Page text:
Learn about Ractors and build a mini sidekiq


In this article, you'll learn more about Ractor, and how you can use them to build your own clone of sidekiq (a background processing framework for Ruby).

What is Ractor?

Ruby 3.0 introduced the Ractor class. This is Ruby's Actor-like concurrent abstraction, and its goal is to provide a parallel execution feature of Ruby without thread-safety concerns.

According to wikipedia:

The actor model in computer science is a mathematical model of concurrent computation that treats actor as the universal primitive of concurrent computation.

Actors are able to:

  1. Create more actors
  2. Receive messages
  3. Send messages
  4. Take local decisions

Be aware that the Ractor implementation is not stable yet, do NOT use them for production code. See the warning displayed when you use them if you still need to be convinced to not use it (yet) in production:

warning: Ractor is experimental, and the behavior may change in future versions of Ruby! Also there are many implementation issues.

Creating a ractor

Creating a ractor is as simple as using Ractor.new:

ractor = Ractor.new { puts 'Hello Ractor!' }

Receiving a message

There are two ways to receive a message, depending if you have a reference on the ractor sending it.

Use Ractor.receive if you don't know who is sending the message:

And use Ractor#take if you have a reference on the ractor sending the message:

As those method calls are blocking until you receive a message, avoid expecting a message from a ractor that will never send one, or your program is going to be stuck forever.

Also, please be aware that the objects you are sending must be shareable.

Sending a message

If you know your recipient:

ractor.send(message)
# or
ractor << message # `<<` is an alias to `send`

And if you don't:

Those method calls are blocking as well until some ractor receive your message.

Taking local decision

You can do pretty much anything you want in the block given to Ractor.new. Unless accessing shared objects. An exception will be raised if you try to use a variable defined outside of your block. In order to share a variable between several ractors, you can, for example, use the Ractor::TVar gem.

Another interesting method I'm going to use later on is the Ractor.select(*actors) method. It takes several ractors as an input, and returns the first ractor to send something, and its output:

slow_ractor = Ractor.new { sleep 2; Ractor.yield(:too_late) }
fast_ractor = Ractor.new { Ractor.yield(:fast) }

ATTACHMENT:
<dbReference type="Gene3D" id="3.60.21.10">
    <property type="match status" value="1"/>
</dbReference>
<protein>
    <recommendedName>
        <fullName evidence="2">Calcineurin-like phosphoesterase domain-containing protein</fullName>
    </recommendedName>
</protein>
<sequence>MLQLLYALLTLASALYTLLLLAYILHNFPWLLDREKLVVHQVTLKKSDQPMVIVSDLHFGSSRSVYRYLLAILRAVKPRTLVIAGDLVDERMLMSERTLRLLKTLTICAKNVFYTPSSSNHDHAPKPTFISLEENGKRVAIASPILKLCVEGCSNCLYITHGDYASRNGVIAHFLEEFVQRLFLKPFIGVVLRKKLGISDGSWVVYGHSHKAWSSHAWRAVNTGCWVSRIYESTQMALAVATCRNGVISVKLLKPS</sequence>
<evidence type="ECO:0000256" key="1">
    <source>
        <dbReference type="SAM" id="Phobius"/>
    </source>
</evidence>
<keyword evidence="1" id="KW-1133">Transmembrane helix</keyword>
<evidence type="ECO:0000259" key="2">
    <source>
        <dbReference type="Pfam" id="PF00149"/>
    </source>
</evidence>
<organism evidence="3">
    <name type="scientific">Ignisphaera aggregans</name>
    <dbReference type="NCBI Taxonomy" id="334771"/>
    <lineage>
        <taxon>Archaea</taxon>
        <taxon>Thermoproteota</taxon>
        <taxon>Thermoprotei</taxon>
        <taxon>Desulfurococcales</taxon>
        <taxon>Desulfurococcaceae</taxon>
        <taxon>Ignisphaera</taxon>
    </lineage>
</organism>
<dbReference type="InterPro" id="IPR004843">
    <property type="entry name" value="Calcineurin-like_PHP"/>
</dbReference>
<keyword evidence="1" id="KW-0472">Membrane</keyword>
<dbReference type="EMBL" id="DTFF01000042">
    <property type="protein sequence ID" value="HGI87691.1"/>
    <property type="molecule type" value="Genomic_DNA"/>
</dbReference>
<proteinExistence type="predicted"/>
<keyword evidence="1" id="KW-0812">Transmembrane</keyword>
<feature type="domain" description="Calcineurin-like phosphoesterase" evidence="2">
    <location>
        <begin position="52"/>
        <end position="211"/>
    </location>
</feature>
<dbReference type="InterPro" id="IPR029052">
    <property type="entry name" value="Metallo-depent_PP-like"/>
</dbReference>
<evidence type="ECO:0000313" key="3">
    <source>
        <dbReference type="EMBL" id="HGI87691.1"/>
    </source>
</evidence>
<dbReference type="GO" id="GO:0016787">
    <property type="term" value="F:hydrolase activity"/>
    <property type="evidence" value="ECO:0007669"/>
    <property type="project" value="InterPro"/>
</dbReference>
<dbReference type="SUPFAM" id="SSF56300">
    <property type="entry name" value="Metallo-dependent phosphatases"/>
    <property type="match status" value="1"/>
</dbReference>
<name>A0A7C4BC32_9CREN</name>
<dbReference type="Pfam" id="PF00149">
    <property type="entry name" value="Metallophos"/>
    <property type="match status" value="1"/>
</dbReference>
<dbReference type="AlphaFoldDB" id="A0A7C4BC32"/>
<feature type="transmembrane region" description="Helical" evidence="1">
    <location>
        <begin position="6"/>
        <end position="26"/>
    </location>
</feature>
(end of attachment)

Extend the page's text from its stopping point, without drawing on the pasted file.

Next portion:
ractor, output = Ractor.select(slow_ractor, fast_ractor)
# output == :fast && ractor == fast_ractor

Let's build a mini sidekiq!

Please be aware that this crude POC will only allow you to use a pool of 10 ractors to achieve parallel execution of jobs. It won't handle error flow control, statistics, queueing and all the other features that make sidekiq a super useful project.

We'll build a simple design with:

  • A WorkerPool, taking care of our pool of ractors
  • A Job base class, that all our dedicated jobs will inherit from.

The goal being to allow people to easily implement their own jobs without having to handle all the pool logic.

WorkerPool

class WorkerPool attr_reader :ractors def initialize @ractors = 10.times.map { spawn_worker } end def spawn_worker Ractor.new do Ractor.yield(:ready) loop { Ractor.yield Job.run(Ractor.receive) } end end def self.run(parameters) ractor, _ignored_result = Ractor.select(*(@instance ||= new).ractors) ractor << parameters end
end

There is a trick here. When using Ractor.yield(:ready), we are just making sure that the ractors of the pool have something to send for the initial Ractor.select to work (remember, it's blocking).

Job base class

class Job def self.process(*args) WorkerPool.run({ class: self, args: args }) end def self.run(hash) case hash in { class: klass, args: args } klass.new.process(*args) end end
end

Be aware that anything you will provide as argument must be shareable.

Implementing a specific job

Let's say that we'd like to create an asynchronous job that prints something:

class PrintJob < Job def process(message) puts message end
end

Using it asynchronously is now as simple as:

PrintJob.process('Hello World!')

Conclusion

Ractor introduces a new and interesting model for parallel execution in Ruby.

If you found the ractor topic interesting, I suggest you check out these interesting resources:

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Photo by Mark Thompson